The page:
Why don’t self-closing script elements work?

Others have answered “how” and quoted spec. Here is the real story of “why no <script/>“, after many hours digging into bug reports and mailing lists.


HTML 4 is based on SGML.

SGML has some shorttags, such as <BR//, <B>text</>, <B/text/, or <OL<LI>item</LI</OL>.
XML takes the first form, redefines the ending as “>” (SGML is flexible), so that it becomes <BR/>.

However, HTML did not redfine, so <SCRIPT/> should mean <SCRIPT>>.
(Yes, the ‘>’ should be part of content, and the tag is still not closed.)

Obviously, this is incompatible with XHTML and will break many sites (by the time browsers were mature enough to care about this), so nobody implemented shorttags and the specification advises against them.

Effectively, all ‘working’ self-ended tags are tags with prohibited end tag on technically non-conformant parsers and are in fact invalid.
It was W3C which came up with this hack to help transitioning to XHTML by making it HTML-compatible.

And <script>‘s end tag is not prohibited.

“Self-ending” tag is a hack in HTML 4 and is meaningless.


HTML5 has five types of tags and only ‘void’ and ‘foreign’ tags are allowed to be self-closing.

Because <script> is not void (it may have content) and is not foreign (like MathML or SVG), <script> cannot be self-closed, regardless of how you use it.

But why? Can’t they regard it as foreign, make special case, or something?

HTML 5 aims to be backward-compatible with implementations of HTML 4 and XHTML 1.
It is not based on SGML or XML; its syntax is mainly concerned with documenting and uniting the implementations.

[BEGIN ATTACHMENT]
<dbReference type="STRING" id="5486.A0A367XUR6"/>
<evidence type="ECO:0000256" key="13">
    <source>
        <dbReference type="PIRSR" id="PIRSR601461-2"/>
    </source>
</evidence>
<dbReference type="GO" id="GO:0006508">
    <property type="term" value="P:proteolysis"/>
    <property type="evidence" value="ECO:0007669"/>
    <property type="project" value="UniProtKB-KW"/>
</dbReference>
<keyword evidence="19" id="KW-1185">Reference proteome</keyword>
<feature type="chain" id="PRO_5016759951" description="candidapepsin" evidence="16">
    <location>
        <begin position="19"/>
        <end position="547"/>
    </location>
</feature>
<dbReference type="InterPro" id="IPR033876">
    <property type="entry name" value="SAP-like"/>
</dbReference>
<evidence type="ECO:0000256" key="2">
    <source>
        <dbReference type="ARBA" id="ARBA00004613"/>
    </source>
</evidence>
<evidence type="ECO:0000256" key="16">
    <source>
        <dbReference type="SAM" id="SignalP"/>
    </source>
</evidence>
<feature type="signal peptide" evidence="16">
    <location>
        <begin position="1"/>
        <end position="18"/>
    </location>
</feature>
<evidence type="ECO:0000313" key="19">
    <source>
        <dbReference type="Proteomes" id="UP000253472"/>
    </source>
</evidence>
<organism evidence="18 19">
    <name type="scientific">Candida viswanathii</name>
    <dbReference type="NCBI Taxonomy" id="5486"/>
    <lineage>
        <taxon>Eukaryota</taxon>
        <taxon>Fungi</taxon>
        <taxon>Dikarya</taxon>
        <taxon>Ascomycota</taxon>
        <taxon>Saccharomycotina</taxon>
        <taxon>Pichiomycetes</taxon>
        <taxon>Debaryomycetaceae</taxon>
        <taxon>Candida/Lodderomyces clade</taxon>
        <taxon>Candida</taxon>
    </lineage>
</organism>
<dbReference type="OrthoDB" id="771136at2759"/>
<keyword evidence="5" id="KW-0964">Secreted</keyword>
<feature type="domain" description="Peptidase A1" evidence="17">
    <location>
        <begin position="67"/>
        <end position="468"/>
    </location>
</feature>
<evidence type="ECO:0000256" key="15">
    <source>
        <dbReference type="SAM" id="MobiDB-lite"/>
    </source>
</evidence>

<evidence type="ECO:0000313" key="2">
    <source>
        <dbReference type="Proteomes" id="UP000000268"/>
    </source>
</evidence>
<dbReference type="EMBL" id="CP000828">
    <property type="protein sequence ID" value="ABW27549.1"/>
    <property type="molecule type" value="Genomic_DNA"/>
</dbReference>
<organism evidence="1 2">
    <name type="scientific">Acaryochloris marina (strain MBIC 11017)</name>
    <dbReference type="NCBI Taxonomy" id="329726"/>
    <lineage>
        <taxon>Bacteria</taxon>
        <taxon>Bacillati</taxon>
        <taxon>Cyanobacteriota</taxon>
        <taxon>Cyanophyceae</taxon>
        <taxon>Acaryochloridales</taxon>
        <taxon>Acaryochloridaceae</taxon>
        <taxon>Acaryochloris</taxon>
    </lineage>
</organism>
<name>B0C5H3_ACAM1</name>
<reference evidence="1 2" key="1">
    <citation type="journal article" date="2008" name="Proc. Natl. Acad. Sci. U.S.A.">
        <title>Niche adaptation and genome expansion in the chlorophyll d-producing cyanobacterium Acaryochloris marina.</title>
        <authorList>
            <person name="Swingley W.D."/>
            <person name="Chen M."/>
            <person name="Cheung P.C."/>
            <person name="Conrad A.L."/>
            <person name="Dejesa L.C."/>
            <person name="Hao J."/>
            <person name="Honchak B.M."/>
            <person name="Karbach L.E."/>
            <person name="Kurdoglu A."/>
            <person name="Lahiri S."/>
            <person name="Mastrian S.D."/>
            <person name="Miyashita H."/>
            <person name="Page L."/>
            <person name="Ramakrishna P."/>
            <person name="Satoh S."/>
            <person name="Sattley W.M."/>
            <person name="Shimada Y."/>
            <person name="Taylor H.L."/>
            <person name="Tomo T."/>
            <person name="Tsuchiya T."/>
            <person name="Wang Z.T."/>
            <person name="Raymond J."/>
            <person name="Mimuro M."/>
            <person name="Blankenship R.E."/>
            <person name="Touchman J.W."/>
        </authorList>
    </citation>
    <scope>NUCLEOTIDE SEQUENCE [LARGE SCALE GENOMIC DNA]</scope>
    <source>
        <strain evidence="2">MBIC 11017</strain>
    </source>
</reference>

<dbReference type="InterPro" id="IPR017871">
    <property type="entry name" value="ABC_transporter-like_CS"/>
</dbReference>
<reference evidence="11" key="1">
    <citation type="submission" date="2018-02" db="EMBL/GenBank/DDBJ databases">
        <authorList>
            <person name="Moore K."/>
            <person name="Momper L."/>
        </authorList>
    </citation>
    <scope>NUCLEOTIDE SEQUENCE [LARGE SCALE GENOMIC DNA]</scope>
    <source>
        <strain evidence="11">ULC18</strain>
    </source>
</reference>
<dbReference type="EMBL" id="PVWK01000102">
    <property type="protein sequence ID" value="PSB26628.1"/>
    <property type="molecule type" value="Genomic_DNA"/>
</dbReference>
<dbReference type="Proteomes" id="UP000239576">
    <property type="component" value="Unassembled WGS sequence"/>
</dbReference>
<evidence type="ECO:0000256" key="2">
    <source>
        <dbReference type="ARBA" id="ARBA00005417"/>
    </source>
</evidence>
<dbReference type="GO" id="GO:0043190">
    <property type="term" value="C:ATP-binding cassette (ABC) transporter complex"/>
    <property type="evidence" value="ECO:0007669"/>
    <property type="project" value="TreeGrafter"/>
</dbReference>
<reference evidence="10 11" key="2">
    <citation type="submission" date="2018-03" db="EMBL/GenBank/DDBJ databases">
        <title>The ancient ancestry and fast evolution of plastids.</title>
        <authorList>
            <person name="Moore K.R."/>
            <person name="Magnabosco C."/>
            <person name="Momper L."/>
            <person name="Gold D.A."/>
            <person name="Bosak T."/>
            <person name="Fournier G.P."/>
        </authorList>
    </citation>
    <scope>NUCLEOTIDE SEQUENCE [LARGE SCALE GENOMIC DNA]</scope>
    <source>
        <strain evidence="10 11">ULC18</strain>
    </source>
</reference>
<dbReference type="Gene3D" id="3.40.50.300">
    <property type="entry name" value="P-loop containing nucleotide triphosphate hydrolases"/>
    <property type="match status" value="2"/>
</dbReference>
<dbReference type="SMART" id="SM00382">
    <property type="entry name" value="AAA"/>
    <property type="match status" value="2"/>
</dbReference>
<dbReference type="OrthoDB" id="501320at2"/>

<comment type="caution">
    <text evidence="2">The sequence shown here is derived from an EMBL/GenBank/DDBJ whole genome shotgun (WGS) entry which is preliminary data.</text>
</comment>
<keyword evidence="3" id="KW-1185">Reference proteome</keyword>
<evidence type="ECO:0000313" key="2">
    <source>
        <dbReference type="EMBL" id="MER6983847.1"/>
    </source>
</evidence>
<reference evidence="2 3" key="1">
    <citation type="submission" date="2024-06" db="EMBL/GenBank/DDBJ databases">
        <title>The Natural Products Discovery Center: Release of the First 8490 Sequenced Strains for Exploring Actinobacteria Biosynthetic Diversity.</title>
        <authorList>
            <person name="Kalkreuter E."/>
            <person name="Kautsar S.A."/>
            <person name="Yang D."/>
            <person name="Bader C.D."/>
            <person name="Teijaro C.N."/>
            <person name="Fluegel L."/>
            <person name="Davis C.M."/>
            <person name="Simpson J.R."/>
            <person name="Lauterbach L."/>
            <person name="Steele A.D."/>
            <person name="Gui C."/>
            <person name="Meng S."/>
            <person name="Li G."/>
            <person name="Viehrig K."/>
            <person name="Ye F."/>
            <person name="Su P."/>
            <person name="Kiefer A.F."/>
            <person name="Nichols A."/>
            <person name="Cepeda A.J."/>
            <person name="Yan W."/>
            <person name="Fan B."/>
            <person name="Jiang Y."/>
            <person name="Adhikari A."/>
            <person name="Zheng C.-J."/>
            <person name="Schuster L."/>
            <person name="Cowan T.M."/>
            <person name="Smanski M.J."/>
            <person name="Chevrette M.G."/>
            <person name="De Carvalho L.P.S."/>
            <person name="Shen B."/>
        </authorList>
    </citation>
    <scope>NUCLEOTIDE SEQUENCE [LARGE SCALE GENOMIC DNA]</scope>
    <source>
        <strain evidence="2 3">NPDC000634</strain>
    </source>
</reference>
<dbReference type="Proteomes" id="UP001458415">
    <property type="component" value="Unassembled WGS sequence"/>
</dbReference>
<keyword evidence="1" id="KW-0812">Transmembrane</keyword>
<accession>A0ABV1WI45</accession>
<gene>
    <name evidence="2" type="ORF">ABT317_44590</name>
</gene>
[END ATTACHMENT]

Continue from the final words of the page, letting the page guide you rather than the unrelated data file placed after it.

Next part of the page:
(This is why <br/> <hr/> etc. are valid HTML 5 despite being invalid HTML4.)

Self-closing <script> is one of the tags where implementations used to differ.
It used to work in Chrome, Safari, and Opera; to my knowledge it never worked in Internet Explorer or Firefox.

This was discussed when HTML 5 was being drafted and got rejected because it breaks browser compatibility.
Webpages that self-close script tag may not render correctly (if at all) in old browsers.
There were other proposals, but they can’t solve the compatibility problem either.

After the draft was released, WebKit updated the parser to be in conformance.

Self-closing <script> does not happen in HTML 5 because of backward compatibility to HTML 4 and XHTML 1.


When really served as XHTML, <script/> is really closed, as other answers have stated.

Except that the spec says it should have worked when served as HTML:

XHTML Documents … may be labeled with the Internet Media Type “text/html” [RFC2854], as they are compatible with most HTML browsers.

So, what happened?

People asked Mozilla to let Firefox parse conforming documents as XHTML regardless of the specified content header (known as content sniffing).
This would have allowed self-closing scripts, and content sniffing was necessary anyway because web hosters were not mature enough to serve the correct header; IE was good at it.

If the first browser war didn’t end with IE 6, XHTML may have been on the list, too. But it did end. And IE 6 has a problem with XHTML.
In fact IE did not support the correct MIME type at all, forcing everyone to use text/html for XHTML because IE held major market share for a whole decade.

And also content sniffing can be really bad and people are saying it should be stopped.

Finally, it turns out that the W3C didn’t mean XHTML to be sniffable: the document is both, HTML and XHTML, and Content-Type rules.
One can say they were standing firm on “just follow our spec” and ignoring what was practical. A mistake that continued into later XHTML versions.

Anyway, this decision settled the matter for Firefox.
It was 7 years before Chrome was born; there were no other significant browser. Thus it was decided.

Specifying the doctype alone does not trigger XML parsing because of following specifications.

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